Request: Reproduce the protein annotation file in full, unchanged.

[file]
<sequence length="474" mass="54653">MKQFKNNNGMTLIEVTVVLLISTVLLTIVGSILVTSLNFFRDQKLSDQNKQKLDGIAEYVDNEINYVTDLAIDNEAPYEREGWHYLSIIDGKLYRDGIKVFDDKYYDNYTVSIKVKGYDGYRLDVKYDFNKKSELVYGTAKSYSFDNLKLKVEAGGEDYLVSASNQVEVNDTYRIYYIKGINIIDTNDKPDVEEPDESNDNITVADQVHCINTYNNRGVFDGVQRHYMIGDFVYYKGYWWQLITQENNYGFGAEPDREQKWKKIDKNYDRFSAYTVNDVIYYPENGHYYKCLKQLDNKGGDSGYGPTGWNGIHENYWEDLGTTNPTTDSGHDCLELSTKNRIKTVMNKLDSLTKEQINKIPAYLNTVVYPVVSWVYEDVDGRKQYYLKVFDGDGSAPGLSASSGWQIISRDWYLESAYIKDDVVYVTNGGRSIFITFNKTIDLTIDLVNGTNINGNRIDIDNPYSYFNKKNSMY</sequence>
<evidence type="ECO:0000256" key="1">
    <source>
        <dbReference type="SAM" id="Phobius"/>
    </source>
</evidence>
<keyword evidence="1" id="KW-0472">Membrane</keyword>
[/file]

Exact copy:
<sequence length="474" mass="54653">MKQFKNNNGMTLIEVTVVLLISTVLLTIVGSILVTSLNFFRDQKLSDQNKQKLDGIAEYVDNEINYVTDLAIDNEAPYEREGWHYLSIIDGKLYRDGIKVFDDKYYDNYTVSIKVKGYDGYRLDVKYDFNKKSELVYGTAKSYSFDNLKLKVEAGGEDYLVSASNQVEVNDTYRIYYIKGINIIDTNDKPDVEEPDESNDNITVADQVHCINTYNNRGVFDGVQRHYMIGDFVYYKGYWWQLITQENNYGFGAEPDREQKWKKIDKNYDRFSAYTVNDVIYYPENGHYYKCLKQLDNKGGDSGYGPTGWNGIHENYWEDLGTTNPTTDSGHDCLELSTKNRIKTVMNKLDSLTKEQINKIPAYLNTVVYPVVSWVYEDVDGRKQYYLKVFDGDGSAPGLSASSGWQIISRDWYLESAYIKDDVVYVTNGGRSIFITFNKTIDLTIDLVNGTNINGNRIDIDNPYSYFNKKNSMY</sequence>
<evidence type="ECO:0000256" key="1">
    <source>
        <dbReference type="SAM" id="Phobius"/>
    </source>
</evidence>
<keyword evidence="1" id="KW-0472">Membrane</keyword>